Customer insights are changing data centre priorities
In its 2016 IDC FutureScape predictions for the data centre , IDC indicates that the greater need for customer insight is changing the investment priorities of businesses with a forecast that by 2018, 50% of new data centre infrastructure investments will be for systems of engagement, insight and action rather than traditional systems of record. Meaning that businesses who are investing in new platforms that enable predictive analytics and insight capabilities will reap the benefits, staying well ahead of their competition.
Therefore it’s essential that the data centre — and its underlying infrastructure — can keep up with the demands placed on it, with the ability to evolve to stay competitive in the endlessly changing digital landscape.
The foundation of an IT-led organisation is data. It informs the development of new technologies and applications that underpin revenue growth and customer satisfaction. This places the enterprise data centre at the centre of operational goals — a critical asset that can’t be ignored.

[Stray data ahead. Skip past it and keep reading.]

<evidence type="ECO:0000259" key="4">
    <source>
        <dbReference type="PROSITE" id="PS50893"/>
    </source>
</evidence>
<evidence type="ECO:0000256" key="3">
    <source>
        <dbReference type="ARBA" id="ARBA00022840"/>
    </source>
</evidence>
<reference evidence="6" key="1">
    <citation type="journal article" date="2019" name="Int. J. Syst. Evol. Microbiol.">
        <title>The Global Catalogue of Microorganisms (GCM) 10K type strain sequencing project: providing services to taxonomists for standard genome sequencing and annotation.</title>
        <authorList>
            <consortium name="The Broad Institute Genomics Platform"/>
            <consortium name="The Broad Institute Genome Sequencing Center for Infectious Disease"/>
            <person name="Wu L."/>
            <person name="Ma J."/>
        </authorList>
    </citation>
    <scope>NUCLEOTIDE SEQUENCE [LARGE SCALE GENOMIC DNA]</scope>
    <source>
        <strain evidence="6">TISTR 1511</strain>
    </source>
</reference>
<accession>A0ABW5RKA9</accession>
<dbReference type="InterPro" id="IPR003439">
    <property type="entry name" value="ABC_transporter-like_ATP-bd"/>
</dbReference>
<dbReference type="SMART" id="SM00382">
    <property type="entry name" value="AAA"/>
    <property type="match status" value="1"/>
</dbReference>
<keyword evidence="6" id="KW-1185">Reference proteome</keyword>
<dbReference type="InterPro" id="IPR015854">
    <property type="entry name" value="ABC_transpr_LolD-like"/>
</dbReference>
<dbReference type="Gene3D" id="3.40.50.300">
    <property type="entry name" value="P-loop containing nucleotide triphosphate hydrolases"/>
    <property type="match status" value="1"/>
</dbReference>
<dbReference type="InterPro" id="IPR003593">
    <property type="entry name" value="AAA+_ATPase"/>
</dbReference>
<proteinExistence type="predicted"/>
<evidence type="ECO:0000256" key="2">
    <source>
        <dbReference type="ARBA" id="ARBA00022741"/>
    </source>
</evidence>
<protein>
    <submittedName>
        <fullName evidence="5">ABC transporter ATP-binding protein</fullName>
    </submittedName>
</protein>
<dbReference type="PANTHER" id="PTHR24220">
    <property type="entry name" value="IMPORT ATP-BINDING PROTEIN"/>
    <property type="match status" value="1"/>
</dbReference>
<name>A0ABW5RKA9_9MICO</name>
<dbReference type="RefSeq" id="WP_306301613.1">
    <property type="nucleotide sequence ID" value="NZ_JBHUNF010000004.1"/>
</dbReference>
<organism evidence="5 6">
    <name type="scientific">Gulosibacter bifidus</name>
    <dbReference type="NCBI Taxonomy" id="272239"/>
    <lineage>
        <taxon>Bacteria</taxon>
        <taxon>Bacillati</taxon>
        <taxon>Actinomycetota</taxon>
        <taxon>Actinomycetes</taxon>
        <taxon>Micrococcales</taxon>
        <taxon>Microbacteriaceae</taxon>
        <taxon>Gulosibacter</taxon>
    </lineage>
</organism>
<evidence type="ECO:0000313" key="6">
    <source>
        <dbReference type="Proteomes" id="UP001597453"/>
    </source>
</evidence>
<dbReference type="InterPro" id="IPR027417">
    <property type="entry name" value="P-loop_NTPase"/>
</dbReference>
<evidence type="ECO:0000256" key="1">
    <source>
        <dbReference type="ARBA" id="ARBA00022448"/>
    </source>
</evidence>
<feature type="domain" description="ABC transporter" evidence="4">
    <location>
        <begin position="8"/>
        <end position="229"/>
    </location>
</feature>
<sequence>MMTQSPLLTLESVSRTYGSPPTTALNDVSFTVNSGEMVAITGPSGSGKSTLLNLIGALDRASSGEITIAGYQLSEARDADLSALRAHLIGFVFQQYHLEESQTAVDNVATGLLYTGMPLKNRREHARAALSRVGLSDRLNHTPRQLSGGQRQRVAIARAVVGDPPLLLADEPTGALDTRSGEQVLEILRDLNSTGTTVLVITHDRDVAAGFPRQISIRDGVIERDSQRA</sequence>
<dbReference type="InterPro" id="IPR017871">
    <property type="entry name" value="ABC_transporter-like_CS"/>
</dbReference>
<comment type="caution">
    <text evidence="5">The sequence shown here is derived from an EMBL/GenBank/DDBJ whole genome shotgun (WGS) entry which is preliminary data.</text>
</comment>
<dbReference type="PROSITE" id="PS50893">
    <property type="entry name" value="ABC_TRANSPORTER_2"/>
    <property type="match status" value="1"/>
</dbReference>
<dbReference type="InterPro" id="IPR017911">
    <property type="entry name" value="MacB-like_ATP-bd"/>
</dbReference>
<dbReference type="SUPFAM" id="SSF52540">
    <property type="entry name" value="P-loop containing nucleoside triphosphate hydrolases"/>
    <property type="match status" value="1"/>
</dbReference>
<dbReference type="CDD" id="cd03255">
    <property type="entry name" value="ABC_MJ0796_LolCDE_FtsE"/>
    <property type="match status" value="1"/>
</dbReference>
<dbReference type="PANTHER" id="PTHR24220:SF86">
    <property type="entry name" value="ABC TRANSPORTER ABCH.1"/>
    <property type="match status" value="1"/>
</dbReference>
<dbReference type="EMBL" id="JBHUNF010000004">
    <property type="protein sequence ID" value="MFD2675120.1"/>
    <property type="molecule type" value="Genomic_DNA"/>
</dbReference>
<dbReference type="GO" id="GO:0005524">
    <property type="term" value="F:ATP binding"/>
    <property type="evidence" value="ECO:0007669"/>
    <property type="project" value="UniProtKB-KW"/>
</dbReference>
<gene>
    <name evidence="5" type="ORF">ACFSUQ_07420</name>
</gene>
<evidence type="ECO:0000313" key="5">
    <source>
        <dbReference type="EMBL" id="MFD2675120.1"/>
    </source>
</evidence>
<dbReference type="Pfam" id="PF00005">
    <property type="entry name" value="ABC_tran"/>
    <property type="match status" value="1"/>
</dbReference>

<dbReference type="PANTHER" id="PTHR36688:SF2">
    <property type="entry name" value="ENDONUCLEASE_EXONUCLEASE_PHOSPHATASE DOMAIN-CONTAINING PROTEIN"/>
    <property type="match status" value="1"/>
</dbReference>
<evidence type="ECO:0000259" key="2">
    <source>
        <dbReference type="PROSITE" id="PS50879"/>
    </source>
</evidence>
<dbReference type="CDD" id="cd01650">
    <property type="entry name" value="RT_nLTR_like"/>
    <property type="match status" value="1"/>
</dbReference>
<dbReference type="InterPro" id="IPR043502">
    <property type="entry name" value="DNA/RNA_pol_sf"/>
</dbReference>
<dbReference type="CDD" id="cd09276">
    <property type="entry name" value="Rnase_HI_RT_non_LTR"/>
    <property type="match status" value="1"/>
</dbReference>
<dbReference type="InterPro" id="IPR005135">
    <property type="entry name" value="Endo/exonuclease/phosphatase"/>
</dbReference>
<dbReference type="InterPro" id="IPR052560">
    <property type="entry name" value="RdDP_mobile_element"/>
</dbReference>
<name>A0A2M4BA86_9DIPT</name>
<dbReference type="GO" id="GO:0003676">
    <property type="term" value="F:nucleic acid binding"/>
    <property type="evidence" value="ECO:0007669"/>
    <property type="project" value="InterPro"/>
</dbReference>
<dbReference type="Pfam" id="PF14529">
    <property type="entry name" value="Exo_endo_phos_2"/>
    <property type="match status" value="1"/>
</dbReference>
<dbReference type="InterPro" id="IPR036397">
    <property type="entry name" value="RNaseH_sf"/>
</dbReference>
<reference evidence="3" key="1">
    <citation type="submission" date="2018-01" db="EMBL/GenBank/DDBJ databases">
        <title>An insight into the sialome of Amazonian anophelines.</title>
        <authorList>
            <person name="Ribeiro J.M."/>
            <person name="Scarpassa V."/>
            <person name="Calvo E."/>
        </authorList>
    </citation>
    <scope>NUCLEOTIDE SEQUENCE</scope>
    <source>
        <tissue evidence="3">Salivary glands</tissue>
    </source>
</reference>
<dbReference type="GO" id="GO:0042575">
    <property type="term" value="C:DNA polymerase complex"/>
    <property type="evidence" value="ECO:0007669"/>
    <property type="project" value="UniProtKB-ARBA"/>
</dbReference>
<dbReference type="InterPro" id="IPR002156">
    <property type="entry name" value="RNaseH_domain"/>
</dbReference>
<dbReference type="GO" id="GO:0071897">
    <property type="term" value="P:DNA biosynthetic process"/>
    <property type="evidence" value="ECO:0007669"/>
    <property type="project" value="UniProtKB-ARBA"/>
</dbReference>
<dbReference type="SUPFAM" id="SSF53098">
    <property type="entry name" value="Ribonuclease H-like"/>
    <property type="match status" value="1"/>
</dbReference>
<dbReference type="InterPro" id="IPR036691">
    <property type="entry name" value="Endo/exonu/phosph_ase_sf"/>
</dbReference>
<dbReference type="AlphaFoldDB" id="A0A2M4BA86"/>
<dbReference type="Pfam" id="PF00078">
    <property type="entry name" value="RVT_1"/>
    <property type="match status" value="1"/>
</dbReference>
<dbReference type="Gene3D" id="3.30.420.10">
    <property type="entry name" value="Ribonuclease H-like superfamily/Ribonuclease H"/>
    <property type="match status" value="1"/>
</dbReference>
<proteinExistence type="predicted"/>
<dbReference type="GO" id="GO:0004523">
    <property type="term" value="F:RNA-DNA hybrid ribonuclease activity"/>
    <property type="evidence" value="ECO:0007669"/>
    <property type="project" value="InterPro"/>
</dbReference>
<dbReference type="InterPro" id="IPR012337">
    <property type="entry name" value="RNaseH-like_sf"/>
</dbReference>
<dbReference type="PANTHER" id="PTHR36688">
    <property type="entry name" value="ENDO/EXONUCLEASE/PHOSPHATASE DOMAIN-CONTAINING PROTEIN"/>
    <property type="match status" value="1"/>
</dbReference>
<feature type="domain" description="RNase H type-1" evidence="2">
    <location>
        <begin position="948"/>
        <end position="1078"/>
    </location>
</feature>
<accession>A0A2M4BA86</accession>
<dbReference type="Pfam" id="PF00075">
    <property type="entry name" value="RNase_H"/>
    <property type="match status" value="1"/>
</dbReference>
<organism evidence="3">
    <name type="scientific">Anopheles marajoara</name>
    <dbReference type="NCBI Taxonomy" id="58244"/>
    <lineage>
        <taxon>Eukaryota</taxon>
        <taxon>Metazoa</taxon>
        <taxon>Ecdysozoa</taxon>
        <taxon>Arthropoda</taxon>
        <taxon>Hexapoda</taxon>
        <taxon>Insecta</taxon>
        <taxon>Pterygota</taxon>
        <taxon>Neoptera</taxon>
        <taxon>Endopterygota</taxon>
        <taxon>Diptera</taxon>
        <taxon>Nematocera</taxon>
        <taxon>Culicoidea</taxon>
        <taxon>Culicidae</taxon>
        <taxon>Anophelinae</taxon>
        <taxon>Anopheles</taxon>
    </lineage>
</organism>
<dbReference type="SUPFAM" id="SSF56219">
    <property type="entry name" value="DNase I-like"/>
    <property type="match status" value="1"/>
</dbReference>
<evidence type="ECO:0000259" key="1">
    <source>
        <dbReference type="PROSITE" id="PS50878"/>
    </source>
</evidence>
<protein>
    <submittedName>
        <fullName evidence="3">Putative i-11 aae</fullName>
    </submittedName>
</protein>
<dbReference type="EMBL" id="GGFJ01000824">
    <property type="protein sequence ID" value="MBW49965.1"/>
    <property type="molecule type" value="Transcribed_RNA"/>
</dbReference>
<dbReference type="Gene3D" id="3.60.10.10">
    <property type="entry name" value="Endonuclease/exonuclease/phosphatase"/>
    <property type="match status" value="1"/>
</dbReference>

Too often an organisation’s ability to close the innovation gap is inhibited by the data centres’ supporting infrastructure. In an era where consumers and organisations expect everything instantly, having a data centre that can adapt at the speed of the market — and turn on new services or applications instantly — is paramount. For this to be possible however the entire technology ecosystem within the data centre needs to be capable of enacting change at a moment’s notice — essentially, an instant evolution.
Closing the gap
The reality is, many data centres are currently built on foundations of outdated technology. Proprietary or obsolete hardware and software that can limit the speed at which your data centre — and the wider business — can adapt. Closed, poorly integrated and inflexible underpinnings don’t just slow down your IT staff, they slow down your entire business.
Nowhere is this truer than in the data centre network. The network isn’t just a component of the data centre, it’s the core. Without the network, users can’t connect to applications, applications can’t access the data they need and the assets become stranded and left lying idle. That’s why for organisations to succeed in the digital era, the network architecture needs to evolve at the same rate as the business.